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The Art of Setting Up Success

What makes a great surgeon? Do they have long fingers? Or steady hands? Or the heart of a lion? I think it is the preparation they do right before they make the incision. In VMH, I would be assisting various surgeons, especially Dr MR Seetharam in orthopedic surgeries. MRS is very methodical in preparation for a surgery. Every surgery is different. One might require an expensive equipment, or a team of skilled surgeons. The patient might have severe comorbidities that make post-surgical management difficult. The economics might not work out. Functional recovery maybe more important. There are many factors that go into choosing the right kind of surgery for the right kind of patient. MRS will be thinking of all these as soon as becoming aware of someone who has an issue. But that's not the preparation I'm talking about. Inside the operation theater, with the patient and others eagerly waiting, there's a final and crucial step of preparation that MRS does. The X-rays are put

Science is Broken Because Scientists Can't Think Rationally

Scihub is being sued in Indian courts by the journal industry. There are some people worried about it. But it is funny how our knowledge system works. Take this tweet for example: Scientific publishing sure is rigged & broken. But hoping that the very bandicoots that are getting fat from the status quo will take hints and improve the system is beyond naive. The telling lack of collective resistance from scientists too enables this perverse model to thrive. https://t.co/ye9SuxlYQM — M D Madhusudan (@mdmadhusudan) December 24, 2020 The reason why journals charge exorbitantly and still get away with it is because almost all academicians publish only in those journals. And why do academicians publish in those journals? Here comes the greatest hypocrisy/logical fallacy of academicians. They think that publishing in "prestigious" journals bring "prestige". They even have a way of measuring prestige without making it sound like it's an emotional thing - impact fa

Lumbar Puncture and HIV

Lumbar puncture is a fascinating procedure. It is cheap, it can be done in relatively remote places, and it can be learnt easily given access to enough people who need it. LP has an incredible role in the management of many complications related to HIV. I've heard stories about how there used to be 5 LPs done every day in VMH during the time when HIV was causing rampant destruction in Karnataka and India. When I was there, we would do about 5 in two weeks. Nevertheless, when a colleague asked on Twitter about CSF analysis, I thought I should write down some of the things I believe to know about Lumbar Puncture itself, especially in relation to its use in management of complications of HIV. The first many LPs I saw were all done for spinal anesthesia in KR Hospital. Till then all I knew about spinal anaesthesia was a friend's description of the back ache he had post a "cool" hernia surgery because they had "poked many times for anaesthesia". I think I hadn&#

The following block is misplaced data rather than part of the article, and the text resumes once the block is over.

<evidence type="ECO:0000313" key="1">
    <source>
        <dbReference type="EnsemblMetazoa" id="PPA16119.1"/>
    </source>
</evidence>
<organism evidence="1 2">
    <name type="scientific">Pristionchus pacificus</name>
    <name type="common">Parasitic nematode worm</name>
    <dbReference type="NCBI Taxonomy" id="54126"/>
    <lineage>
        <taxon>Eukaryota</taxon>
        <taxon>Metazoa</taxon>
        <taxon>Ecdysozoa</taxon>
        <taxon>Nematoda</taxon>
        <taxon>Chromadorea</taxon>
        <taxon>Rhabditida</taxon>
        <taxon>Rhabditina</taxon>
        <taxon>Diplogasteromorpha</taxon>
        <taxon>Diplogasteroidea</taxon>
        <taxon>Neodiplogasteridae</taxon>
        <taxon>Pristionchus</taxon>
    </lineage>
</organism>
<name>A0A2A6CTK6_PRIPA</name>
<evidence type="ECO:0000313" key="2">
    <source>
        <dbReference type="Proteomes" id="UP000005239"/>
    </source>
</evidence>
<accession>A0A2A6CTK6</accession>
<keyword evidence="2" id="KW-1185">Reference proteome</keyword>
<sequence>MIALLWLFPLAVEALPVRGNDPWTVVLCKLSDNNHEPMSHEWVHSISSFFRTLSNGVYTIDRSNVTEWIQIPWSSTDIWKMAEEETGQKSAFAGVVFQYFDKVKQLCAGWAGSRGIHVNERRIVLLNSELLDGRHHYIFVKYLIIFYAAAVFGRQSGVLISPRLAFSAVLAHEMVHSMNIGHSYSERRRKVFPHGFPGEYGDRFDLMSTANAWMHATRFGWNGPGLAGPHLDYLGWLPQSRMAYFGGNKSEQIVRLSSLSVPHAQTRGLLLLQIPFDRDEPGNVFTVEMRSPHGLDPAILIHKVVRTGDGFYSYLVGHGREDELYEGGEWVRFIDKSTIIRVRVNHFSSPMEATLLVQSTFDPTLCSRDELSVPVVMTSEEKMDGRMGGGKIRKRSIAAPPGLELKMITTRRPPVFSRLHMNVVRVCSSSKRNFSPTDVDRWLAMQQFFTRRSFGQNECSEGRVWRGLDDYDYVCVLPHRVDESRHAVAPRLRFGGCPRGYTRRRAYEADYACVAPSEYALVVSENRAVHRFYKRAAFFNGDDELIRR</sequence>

Public Lives of Doctors?

Social media has made our private life public. Facebook, Instagram, even WhatsApp (through stories) thrive on users generating engaging content. Often this content is snaps from daily life. A picture is worth a thousand words, yet can be generated in a second. Image centered social media platforms rely on this to keep themselves going. What about doctors (and other professionals) on social media? Is it any different for them? Should it be any different? This post has been triggered by the #MedBikini hashtag. Here's one tweet that reveals what happened: This journal article considers social media posts where MDs hold alcohol, wear inappropriate attire, and give opinion on controversial social topics as “potentially unprofessional.” How would any of these adversely affect the care we give to patients? 😳 #MedBikini pic.twitter.com/G1iBuqtX8n — Ronnie Baticulon (@ronibats) July 24, 2020 I will not spend a lot of time discussing this particular paper or the twitter response to it.

What to Make of Itolizumab?

It is the worst of times . Science is suffering an identity crisis. The world is in dire need of science. Science isn't used to being rushed. "It is a giant and slow churn", said a friend once, "and spews a breakthrough once in a while". Is it possible to make the process faster? That's what everyone is wondering. And praying. And waiting, eagerly. Science isn't used to getting this attention. "Coronil is 100% effective", said Patanjali folks. "Favipiravir is 88% effective", said Glenmark folks. How to know the truth? Seeking truth has never been easy. Never has it been easy for journalists, scientists, or the common person. In some sciences there are multiple truths . Is medicine one of those sciences? Can there be a single truth in medicine? I won't use words like epistemology and ontology in this post. (Because I still can't remember which is which). But the question is essentially two: 1. Is there a single truth? 2. Is th